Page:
Rapid frontal polymerization achieved with thermally conductive metal strips

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Frontal polymerization, which involves a self-propagating polymerizing reaction front, has been considered as a rapid, energy-efficient, and environmentally friendly methodology to manufacture lightweight, high-performance thermoset polymers, and composites. Previous work has reported that the introduction of thermally conductive elements can enhance the front velocity. As follow-up research, the present work investigates this problem more systemically using both numerical and experimental approaches by investigating the front shape, front width, and heat exchange when aluminum and cooper metal strips are embedded in the resin. The study reveals that the enhancement in the front velocity is mainly due to a preheating effect associated with the conductive element. Moreover, the numerical parametric study for the system size shows that the front speed increases as the system size decreases, ultimately approaching a prediction provided by a homogenized model for polymer-metal composites.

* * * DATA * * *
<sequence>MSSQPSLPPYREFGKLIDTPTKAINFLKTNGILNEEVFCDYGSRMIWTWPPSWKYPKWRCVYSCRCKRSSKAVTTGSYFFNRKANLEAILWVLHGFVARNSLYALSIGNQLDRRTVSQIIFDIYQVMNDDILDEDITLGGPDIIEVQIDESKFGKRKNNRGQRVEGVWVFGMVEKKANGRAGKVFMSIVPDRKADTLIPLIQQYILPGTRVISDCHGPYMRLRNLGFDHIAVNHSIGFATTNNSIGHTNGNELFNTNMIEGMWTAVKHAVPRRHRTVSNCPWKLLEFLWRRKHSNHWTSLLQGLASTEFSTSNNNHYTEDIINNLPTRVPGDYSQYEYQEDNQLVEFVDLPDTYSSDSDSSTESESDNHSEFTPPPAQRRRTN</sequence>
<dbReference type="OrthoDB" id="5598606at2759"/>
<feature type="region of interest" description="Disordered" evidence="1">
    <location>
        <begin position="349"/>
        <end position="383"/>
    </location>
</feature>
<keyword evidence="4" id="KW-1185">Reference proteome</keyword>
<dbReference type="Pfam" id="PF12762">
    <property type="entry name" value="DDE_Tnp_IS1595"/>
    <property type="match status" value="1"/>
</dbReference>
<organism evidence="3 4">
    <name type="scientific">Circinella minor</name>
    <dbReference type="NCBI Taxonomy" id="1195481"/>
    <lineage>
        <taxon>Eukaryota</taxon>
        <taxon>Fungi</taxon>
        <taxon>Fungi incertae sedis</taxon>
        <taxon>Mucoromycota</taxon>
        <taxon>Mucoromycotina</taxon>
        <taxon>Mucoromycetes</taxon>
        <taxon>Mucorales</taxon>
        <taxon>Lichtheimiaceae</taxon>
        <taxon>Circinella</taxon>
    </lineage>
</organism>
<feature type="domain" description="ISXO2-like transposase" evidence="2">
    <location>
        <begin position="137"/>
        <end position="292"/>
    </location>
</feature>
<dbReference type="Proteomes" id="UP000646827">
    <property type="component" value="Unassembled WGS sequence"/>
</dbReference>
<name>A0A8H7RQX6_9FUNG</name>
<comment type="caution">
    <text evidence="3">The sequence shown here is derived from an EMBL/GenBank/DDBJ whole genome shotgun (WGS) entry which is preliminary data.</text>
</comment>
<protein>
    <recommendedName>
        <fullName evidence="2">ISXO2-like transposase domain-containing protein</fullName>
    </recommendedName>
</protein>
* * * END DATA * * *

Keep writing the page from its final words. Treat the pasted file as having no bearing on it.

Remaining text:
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Chaos (Woodbury, N.Y.)

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